SNOWDEN: I want to add to this. I want to add is in terms of -- the president made the statement that Edward -- that the president had enacted whistle-blower laws that protected contractors like my son Edward, that is absolutely untrue. Either the president is being misled by his advisers or he is intentionally misleading the American people...
STEPHANOPOULOS: You don't think he would have been protected by the whistle blower status?
SNOWDEN: Absolutely not.
And maybe at some point, we should go through that. You know, just hypothetically, let's imagine that Edward Snowden said, wow, there's a problem -- let's say he got on an airline in Honolulu and he chose to fly to Washington, D.C., lands at Dulles and he actually gets an audience with, oh, let's say, Peter King or Dianne Feinstein, how do we think that he would have been received if he had a private audience with them? We have seen how they reacted, even when the truth comes out, they spin the truth, they try to hide it from the American people. He would have been buried under the capital. And we would have never known the truth.
STEPHANOPOULOS: Final question. I know you haven't been in direct contact with your son, but what do you know about his condition right now?
FEIN: I'll just say that having spoken with Anatoly Kucherena, who is his Russian attorney, Anatoly has said he's safe. He obviously is exhausted. But he's now needing a period of time where he can recoup his energy level and reflect on what he wishes to do going forward.
And that's from Mr. Kucherena. We hope to meet with him very soon with Edward in the next weeks.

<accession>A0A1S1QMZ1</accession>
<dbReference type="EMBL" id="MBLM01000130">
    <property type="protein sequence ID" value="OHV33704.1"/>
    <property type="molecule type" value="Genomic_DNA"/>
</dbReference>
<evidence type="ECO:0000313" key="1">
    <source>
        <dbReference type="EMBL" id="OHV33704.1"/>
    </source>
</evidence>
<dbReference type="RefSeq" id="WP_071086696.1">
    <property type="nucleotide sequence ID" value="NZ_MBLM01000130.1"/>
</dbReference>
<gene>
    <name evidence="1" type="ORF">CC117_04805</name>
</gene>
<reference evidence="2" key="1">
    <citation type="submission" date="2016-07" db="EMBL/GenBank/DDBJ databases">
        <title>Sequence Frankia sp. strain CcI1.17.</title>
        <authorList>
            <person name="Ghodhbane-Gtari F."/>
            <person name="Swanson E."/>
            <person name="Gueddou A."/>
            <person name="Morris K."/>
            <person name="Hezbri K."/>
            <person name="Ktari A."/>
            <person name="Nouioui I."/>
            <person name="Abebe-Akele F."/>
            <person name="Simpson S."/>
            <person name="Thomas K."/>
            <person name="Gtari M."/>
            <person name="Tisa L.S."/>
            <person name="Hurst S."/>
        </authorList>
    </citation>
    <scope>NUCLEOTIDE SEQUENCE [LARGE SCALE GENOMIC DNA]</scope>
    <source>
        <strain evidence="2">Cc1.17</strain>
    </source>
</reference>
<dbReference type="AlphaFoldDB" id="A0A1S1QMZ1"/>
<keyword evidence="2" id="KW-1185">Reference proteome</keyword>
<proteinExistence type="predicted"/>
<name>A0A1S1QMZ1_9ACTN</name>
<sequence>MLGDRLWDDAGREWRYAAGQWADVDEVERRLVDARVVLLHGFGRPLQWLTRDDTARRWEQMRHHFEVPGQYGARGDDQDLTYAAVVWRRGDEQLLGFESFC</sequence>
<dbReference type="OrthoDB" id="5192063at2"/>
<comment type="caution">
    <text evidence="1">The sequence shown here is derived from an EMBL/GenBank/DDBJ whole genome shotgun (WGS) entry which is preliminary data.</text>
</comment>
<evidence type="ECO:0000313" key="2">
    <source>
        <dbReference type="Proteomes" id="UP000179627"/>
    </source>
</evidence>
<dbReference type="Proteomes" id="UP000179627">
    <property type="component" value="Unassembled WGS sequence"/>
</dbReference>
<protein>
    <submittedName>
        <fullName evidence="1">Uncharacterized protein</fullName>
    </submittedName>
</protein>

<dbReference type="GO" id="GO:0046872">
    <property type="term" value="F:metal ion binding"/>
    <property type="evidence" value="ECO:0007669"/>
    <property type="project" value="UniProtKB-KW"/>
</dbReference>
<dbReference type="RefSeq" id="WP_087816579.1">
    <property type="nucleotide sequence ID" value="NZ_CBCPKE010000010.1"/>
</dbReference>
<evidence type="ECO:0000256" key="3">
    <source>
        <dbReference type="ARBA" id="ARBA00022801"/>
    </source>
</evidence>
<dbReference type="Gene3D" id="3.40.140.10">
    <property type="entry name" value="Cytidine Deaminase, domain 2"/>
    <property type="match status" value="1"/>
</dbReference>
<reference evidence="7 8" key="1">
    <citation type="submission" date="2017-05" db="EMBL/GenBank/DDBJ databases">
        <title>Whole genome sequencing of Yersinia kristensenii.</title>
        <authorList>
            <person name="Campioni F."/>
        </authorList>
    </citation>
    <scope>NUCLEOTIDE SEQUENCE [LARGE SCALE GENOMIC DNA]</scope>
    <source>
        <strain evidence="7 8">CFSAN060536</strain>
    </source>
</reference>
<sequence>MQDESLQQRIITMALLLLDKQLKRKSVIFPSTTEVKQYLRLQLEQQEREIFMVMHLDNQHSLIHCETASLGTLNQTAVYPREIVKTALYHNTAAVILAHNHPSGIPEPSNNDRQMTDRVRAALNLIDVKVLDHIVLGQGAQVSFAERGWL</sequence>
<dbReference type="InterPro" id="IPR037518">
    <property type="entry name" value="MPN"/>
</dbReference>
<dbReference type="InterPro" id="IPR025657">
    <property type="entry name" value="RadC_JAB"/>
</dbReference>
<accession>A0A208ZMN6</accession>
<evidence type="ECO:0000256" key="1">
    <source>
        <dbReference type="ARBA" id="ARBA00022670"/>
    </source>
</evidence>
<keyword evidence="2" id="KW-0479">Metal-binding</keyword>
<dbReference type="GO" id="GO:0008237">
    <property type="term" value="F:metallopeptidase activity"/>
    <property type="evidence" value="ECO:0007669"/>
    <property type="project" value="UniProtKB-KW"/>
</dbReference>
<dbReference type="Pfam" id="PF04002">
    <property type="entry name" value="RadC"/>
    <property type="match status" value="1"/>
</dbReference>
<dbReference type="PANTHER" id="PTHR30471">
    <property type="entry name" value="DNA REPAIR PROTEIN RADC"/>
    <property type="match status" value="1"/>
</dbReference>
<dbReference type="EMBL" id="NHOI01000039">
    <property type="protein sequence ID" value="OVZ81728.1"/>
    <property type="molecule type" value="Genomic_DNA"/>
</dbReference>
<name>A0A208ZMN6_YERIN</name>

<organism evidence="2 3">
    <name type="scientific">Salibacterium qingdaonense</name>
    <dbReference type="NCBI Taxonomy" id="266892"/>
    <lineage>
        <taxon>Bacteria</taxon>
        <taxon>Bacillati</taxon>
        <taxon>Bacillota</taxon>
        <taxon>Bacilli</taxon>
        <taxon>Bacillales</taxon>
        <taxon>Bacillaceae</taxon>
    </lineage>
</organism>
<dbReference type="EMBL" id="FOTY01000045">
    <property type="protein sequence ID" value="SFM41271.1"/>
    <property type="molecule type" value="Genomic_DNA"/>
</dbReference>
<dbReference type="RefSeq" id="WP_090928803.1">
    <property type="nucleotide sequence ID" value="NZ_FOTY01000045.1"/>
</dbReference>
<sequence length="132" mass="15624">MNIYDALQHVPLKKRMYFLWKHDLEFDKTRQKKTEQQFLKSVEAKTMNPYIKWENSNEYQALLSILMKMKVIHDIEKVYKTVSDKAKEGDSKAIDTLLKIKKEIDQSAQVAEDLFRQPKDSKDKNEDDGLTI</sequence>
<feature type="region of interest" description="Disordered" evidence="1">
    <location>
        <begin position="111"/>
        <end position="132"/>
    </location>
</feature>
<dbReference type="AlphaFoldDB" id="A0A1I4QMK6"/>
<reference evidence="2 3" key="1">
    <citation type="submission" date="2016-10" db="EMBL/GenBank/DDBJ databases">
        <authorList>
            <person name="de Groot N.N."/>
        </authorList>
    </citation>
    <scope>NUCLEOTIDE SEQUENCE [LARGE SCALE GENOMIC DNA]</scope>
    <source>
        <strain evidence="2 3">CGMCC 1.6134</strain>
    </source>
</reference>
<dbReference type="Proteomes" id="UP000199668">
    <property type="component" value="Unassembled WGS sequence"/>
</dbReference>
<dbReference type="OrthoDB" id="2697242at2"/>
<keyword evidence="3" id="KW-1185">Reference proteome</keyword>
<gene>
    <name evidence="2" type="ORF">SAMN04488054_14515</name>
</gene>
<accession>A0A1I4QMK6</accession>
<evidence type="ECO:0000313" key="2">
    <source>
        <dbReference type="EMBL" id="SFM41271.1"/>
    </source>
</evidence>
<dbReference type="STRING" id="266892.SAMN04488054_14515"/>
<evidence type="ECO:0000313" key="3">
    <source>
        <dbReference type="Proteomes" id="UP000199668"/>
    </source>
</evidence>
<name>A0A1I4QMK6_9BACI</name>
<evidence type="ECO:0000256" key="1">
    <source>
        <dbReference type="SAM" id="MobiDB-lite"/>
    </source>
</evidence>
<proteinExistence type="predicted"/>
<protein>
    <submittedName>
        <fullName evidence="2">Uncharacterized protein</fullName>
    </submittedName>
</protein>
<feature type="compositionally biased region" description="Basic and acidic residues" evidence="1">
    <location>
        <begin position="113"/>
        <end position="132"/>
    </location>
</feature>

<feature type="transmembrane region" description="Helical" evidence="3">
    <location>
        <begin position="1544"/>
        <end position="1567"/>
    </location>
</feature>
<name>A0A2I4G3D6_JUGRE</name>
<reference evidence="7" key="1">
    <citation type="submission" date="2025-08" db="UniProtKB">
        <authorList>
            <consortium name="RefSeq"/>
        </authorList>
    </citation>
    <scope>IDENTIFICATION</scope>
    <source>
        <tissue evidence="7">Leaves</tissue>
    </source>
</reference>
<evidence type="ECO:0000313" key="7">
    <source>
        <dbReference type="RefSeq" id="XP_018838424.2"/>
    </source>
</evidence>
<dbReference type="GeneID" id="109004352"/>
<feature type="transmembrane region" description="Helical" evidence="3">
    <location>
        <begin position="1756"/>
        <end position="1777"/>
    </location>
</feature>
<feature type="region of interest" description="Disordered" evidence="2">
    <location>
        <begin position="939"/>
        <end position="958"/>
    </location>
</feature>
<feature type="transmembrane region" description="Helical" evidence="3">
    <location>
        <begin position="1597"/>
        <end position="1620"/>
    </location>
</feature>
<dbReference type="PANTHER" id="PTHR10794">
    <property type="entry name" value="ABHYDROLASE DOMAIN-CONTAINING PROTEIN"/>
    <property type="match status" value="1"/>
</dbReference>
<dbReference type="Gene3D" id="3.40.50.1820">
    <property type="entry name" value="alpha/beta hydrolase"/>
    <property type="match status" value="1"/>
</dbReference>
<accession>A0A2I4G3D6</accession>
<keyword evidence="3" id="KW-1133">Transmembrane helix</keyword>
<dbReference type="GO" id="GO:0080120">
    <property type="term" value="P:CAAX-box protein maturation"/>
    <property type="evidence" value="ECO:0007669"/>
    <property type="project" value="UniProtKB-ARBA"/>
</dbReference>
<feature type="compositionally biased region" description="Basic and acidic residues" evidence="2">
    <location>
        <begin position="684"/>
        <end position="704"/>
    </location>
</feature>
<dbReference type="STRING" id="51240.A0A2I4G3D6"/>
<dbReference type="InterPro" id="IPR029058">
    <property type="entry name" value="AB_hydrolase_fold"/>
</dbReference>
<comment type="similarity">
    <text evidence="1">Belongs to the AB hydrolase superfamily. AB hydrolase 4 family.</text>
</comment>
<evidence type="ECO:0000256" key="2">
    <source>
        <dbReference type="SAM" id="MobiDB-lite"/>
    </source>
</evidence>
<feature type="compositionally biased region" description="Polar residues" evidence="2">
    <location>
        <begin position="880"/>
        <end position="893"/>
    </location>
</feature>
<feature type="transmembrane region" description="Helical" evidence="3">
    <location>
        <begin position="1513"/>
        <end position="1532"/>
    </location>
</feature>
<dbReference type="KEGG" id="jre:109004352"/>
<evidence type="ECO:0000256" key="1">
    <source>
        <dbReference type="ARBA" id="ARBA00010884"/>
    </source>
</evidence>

STEPHANOPOULOS: Good luck with that. Thank you both for joining...
FEIN: Thank you.
SNOWDEN: Thank you, sir.
STEPHANOPOULOS: And let's bring in now the chairs of the congresses two foreign affairs committee, Democratic Senator Robert Menendez, the chairman of the Senate foreign relations committee, Republican congressman Ed Royce, the chairman of the House foreign affairs committee.
Senator, let me begin with you, you heard this from Lon Snowden, his attorney Bruce Fein, they don't believe that Ed Snowden could have gotten a fair hearing had he come to congress.
MENENDEZ: I don't think that's true.
Look, I as a father appreciate the vigorous defense that Mr. Snowden is providing for his son. But in my view, Ed Snowden is a fugitive who deserve to be in an American courtroom not in asylum in Russia. And I believe he would have gotten a fair hearing. As a matter of fact, all the time issues related to our government by whistle-blowers who come forth and bring those issues to the Congress' attention is often the venue for action. So the reality is, I don't think he needed to undermine America's national security to pursue whatever he thought his conscience led him to do. And I do believe there's a process by which he could have ultimately pursued his interest in a way that doesn't undermine the national security of the United States.
When we have our sources and methods known by our enemies, we undermine the national security of the United States. And I would just simply say, you know, it's easy since we have not, thank God, had an attack on American soil since September 11th, to deminimize the threat, but the threat is real, and the terrorists have to only get lucky once. We have to do it right 100 percent of the time. That's a tough stance (ph).